He then identified the fifty narrators in the room, including community activist Debbie Almontaser, Kensington’s very own Shahana Hanif, and Brooklyn College professor and writer Moustafa Bayoumi.
“The interview was about four hours long. It felt really cathartic. I remembered a lot of details in my life,” Hanif told Bklyner. “It made me appreciate my place in this city. I can’t think about being a Muslim without thinking about being in Kensington.”
Salima Ahmed is a representative at the Ahmadi Muslim’s Women Association at the Ahmadiyya Muslim Community. She has been living in Brooklyn for 31 years. She said that there is religious freedom in this country and if other religions can do anything, so can Muslims.
“We have to remove misconceptions,” she told Bklyner. “You are a woman. I am a woman. We are standing here. No one is stopping us. Islam says women can do anything. Yes, we have boundaries, but they are for our own good.”
Several of the oral histories were then presented and lasted only about three minutes each. But each minute was powerful.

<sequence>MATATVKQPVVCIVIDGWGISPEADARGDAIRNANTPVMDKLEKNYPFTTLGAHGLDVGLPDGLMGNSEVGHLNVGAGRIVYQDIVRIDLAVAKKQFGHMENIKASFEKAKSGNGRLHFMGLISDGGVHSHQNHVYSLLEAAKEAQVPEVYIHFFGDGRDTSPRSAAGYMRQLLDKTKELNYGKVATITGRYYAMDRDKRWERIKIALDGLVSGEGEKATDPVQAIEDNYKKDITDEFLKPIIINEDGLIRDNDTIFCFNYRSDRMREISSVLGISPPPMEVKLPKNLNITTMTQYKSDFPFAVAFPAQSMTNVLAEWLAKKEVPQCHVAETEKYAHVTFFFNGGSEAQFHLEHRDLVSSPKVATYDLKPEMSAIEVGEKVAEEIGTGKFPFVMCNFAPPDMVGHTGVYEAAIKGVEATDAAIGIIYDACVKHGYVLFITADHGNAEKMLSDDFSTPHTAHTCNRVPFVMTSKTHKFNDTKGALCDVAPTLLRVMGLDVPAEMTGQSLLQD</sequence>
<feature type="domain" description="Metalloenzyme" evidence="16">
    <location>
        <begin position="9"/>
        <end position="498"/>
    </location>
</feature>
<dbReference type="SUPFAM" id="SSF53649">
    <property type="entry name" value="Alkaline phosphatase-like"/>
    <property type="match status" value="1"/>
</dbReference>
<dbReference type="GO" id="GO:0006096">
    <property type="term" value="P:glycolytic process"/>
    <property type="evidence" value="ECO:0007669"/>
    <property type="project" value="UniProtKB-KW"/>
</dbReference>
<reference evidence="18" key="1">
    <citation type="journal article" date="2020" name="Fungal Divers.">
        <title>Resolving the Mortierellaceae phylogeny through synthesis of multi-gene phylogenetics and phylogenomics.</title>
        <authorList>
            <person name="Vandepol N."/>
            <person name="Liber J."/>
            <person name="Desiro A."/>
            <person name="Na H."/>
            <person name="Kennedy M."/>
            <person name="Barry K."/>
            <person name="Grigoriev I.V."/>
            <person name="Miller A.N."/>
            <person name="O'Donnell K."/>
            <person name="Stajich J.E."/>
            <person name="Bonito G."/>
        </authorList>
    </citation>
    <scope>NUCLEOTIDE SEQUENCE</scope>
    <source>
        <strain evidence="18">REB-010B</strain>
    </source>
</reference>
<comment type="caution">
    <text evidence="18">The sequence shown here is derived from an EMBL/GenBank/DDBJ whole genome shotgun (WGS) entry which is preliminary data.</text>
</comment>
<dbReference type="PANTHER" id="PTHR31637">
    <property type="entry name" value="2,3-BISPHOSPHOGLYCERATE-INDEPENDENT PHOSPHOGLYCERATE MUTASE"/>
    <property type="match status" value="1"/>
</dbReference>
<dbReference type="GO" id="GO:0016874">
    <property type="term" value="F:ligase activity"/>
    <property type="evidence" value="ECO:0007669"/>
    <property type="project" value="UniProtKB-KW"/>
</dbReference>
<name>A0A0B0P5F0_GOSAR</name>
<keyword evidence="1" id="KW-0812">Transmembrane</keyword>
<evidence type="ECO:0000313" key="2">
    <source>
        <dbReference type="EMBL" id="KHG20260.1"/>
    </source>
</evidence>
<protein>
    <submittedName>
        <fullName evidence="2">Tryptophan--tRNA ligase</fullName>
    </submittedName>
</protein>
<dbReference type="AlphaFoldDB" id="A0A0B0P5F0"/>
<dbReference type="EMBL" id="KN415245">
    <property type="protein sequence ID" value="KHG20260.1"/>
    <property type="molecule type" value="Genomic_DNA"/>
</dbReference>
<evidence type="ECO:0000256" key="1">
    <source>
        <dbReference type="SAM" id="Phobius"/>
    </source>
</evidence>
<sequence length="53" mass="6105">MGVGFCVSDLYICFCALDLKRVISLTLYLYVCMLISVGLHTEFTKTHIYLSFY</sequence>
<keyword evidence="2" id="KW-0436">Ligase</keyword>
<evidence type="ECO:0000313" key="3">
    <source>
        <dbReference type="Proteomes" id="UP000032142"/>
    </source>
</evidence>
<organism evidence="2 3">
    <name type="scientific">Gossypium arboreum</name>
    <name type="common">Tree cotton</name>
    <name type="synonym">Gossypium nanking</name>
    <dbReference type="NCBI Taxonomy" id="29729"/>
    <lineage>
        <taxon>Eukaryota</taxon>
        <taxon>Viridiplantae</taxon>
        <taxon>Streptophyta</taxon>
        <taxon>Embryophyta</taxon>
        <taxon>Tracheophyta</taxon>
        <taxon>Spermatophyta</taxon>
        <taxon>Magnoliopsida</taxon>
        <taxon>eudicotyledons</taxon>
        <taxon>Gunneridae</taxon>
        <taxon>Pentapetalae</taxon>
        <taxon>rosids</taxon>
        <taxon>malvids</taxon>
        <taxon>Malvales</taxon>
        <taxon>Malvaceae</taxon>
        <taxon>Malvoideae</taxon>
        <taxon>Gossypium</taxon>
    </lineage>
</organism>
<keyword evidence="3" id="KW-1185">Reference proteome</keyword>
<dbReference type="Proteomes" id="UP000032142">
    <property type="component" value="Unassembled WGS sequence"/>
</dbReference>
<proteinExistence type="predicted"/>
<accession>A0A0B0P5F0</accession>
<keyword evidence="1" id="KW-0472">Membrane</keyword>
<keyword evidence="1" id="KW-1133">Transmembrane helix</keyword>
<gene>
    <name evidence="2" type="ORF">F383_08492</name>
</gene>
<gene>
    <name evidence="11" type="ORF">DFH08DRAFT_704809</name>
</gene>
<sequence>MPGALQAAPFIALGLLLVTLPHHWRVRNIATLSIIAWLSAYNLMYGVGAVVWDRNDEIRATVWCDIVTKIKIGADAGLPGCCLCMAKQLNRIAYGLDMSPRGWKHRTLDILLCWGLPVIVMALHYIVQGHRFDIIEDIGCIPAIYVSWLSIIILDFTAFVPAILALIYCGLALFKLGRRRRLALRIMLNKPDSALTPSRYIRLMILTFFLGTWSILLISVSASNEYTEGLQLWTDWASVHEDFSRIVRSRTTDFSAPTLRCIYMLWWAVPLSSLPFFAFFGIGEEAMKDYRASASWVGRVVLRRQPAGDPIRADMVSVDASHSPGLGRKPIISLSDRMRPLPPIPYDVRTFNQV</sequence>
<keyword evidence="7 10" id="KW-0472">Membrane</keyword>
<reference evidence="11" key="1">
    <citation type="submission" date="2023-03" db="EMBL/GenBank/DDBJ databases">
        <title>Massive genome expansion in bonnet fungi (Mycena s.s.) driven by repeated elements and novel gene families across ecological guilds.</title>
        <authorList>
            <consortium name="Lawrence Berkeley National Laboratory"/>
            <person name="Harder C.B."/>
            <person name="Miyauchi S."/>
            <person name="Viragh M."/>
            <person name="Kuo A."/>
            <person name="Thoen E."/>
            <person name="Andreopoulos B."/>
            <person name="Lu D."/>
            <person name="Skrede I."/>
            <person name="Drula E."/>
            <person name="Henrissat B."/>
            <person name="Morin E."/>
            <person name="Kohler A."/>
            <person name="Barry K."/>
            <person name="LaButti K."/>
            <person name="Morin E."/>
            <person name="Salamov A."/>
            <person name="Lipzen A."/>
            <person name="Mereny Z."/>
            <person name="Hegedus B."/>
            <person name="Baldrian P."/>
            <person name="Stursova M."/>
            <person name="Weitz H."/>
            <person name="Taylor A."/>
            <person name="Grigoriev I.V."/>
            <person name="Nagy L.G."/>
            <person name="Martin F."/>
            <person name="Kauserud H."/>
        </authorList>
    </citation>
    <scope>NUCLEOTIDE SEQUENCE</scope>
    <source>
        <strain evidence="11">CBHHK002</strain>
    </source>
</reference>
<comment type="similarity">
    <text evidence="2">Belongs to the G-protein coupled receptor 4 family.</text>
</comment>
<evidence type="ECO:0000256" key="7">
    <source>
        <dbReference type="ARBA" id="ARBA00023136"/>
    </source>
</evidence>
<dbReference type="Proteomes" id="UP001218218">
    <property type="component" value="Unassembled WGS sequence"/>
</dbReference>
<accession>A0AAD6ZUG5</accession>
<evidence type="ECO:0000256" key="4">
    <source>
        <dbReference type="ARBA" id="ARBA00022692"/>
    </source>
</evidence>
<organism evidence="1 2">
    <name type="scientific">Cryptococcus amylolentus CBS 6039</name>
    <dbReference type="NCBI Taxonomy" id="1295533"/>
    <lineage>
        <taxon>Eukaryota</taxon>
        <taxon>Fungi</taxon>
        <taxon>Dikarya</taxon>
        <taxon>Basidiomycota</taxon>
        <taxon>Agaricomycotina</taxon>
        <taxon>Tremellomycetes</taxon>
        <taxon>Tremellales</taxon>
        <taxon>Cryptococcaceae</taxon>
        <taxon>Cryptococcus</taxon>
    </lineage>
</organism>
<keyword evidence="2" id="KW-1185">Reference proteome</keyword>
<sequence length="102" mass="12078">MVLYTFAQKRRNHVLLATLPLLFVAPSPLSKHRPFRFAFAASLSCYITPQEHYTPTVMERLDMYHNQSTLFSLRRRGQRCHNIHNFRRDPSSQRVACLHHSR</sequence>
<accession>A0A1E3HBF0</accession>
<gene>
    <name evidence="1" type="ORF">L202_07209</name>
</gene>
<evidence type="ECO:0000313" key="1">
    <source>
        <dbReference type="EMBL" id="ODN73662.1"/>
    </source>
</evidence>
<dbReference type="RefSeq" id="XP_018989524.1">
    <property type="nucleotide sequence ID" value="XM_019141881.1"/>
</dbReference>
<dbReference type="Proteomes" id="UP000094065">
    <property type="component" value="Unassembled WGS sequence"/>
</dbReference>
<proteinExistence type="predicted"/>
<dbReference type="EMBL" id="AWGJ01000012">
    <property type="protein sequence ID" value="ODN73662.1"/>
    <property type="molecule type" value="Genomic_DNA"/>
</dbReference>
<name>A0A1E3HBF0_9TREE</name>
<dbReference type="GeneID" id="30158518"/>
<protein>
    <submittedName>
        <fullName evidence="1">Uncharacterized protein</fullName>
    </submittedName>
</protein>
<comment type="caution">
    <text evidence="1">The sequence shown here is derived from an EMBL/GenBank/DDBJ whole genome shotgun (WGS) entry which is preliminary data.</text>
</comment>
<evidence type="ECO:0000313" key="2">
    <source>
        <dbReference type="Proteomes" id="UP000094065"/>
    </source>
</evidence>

One of the interviews was of Ahmed Nasser, an NYPD detective who came from Yemen in 1986. He spoke about coming to NY for the first time and seeing it differently than what he had imagined. He held back tears as his voice coming from the speakers reverberated the silent room.
“I think Brooklyn is home for me. Brooklyn is a part of us as we are a part of it,” Nasser said in the oral history.
After the end of the first session, which included snippets of two interview, Liz Strong, the project coordinator of “Muslims in Brooklyn” spoke about the importance of silence.
“Oral histories are a little different. There’s not the same rhythm of that back and forth [between narrator and interviewer] because the narrator needs the opportunity to explore a memory for as long as it can go; all of those undiscovered corners,” Strong said. “So when I am listening to a conversation, I don’t need to announce my presence in there. I need to create a presence for you to take up that space. And silence is one of the key tools I used for that.”